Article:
Since the previous B. tabaci distribution surveys were done in Florida statewide (McKenzie et al. 2009) and in North America (McKenzie et al. 2012), B. tabaci MED was detected in Florida in 2011 (7 detections), 2013 (2), and 2014 (3) primarily on poinsettia (11) with a single detection on hibiscus. All B. tabaci MED detections were from nursery or greenhouse environments (McKenzie unpublished data). In 2016, landscapers and pest control operators in Palm Beach County, Florida, began experiencing problems controlling extremely high populations of Bemisia whiteflies on hibiscus plantings in multiple residential neighborhoods. In total, 10 residential landscapes were identified and subsequently determined to be infested by eastern B. tabaci MED (Table 1). Bemisia tabaci MED detected at 1 location was traced back to a wholesale nursery, and the infestation was the direct result of a new planting of hibiscus. Before it was contained, this infestation spread to lantana and a ficus hedge located on 2 neighboring properties. Bemisia tabaci MED was also detected on single family residences with established hibiscus (not new plantings), firecracker flower or mixed ficus hedges that did not have any apparent connection and were kilometers apart from one another. The original source of these infestations remains unknown. Bemisia tabaci MED was detected in Florida as far north as Tequesta, as far east as Palm Beach Island, as far south as Boca Raton, and as far west as Boynton Beach with a few detections in the center of Palm Beach County. In all of these residential landscape collections, B. tabaci MED comprised the entire sample. Three residential landscape collections resulted in 100% B. tabaci MEAM1 (data not shown). All residential detections were in very affluent well-manicured landscapes.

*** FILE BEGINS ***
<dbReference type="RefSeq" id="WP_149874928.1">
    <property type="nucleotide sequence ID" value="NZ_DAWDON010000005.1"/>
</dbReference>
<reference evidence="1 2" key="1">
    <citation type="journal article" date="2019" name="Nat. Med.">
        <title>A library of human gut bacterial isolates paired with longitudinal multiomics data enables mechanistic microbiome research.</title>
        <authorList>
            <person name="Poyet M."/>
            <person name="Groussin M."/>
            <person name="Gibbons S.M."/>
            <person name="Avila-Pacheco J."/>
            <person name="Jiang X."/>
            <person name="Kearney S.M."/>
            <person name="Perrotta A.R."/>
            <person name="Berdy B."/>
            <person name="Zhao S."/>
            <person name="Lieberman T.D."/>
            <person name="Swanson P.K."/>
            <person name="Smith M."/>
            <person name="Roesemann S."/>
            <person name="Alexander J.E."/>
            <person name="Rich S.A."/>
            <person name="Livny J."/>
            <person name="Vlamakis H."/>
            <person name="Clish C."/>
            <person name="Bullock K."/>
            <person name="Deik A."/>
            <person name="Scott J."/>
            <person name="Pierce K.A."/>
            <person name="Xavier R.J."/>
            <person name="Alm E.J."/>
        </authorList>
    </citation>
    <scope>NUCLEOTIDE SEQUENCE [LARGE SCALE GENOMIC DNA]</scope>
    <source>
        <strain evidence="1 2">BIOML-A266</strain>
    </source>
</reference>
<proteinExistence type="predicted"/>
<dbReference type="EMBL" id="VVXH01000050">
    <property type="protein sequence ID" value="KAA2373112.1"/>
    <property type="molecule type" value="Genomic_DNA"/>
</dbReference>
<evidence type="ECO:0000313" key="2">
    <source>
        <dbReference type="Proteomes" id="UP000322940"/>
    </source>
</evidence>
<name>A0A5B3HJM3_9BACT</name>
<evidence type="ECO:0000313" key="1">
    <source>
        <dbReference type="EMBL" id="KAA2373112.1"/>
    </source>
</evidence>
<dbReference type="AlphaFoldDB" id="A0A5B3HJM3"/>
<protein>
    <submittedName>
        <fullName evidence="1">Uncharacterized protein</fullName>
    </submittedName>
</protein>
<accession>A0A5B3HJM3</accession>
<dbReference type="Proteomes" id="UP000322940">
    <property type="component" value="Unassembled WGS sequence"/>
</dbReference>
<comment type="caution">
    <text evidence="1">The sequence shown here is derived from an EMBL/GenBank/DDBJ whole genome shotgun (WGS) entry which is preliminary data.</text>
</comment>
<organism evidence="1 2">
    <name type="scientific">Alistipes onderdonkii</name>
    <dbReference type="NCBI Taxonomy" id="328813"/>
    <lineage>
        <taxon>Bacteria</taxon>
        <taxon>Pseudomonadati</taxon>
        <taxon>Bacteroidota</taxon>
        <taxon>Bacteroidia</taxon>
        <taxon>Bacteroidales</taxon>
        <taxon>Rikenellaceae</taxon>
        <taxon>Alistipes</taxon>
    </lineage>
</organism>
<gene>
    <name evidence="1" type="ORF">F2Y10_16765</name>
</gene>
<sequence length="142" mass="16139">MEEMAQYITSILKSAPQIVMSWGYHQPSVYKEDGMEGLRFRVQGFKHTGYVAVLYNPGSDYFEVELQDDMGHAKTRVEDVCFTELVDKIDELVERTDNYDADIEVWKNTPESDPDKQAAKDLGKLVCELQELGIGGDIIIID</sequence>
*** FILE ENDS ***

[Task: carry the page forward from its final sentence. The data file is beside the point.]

Florida vegetable fields have been heavily sampled to determine B. tabaci species composition for well over a decade and especially in tomato (McKenzie et al. 2004, 2009, 2012; Schuster et al. 2010; Caballero et al. 2014; Smith et al. 2016) with only B. tabaci MEAM1 being detected. In 2016, we processed 551 whiteflies from 28 vegetable field samples including tomato (9), cucumber (2), potato (1), watermelon (6), eggplant (3), and sweet potato (7); all were B. tabaci MEAM1. In Aug 2016, B. tabaci MED was detected in a field of sweet potato in Elkton, St. John County (Table 1), at a very low ratio (15:1 MEAM1: MED). This collection was totally comprised of immature nymphs removed from a sweet potato leaf from an isolated open field planted 90 d prior indicating that, because whitefly immatures are not mobile after the 1st instar, B. tabaci MED had oviposited on sweet potato in the field. However, approximately 1 wk after the initial collection, additional whitefly samples were taken from the same field, and only B. tabaci MEAM1 was detected (138:0 MEAM1: MED). Bemisia tabaci MED was also detected (1:16 MEAM1: MED) on morning glory weeds growing on the border of a fallow vegetable field ready to go into production in Palm Beach County and was confirmed 3 wk later with another sample (2:3 MEAM1: MED). This field was 800 m west of a wholesale nursery known to have B. tabaci MED.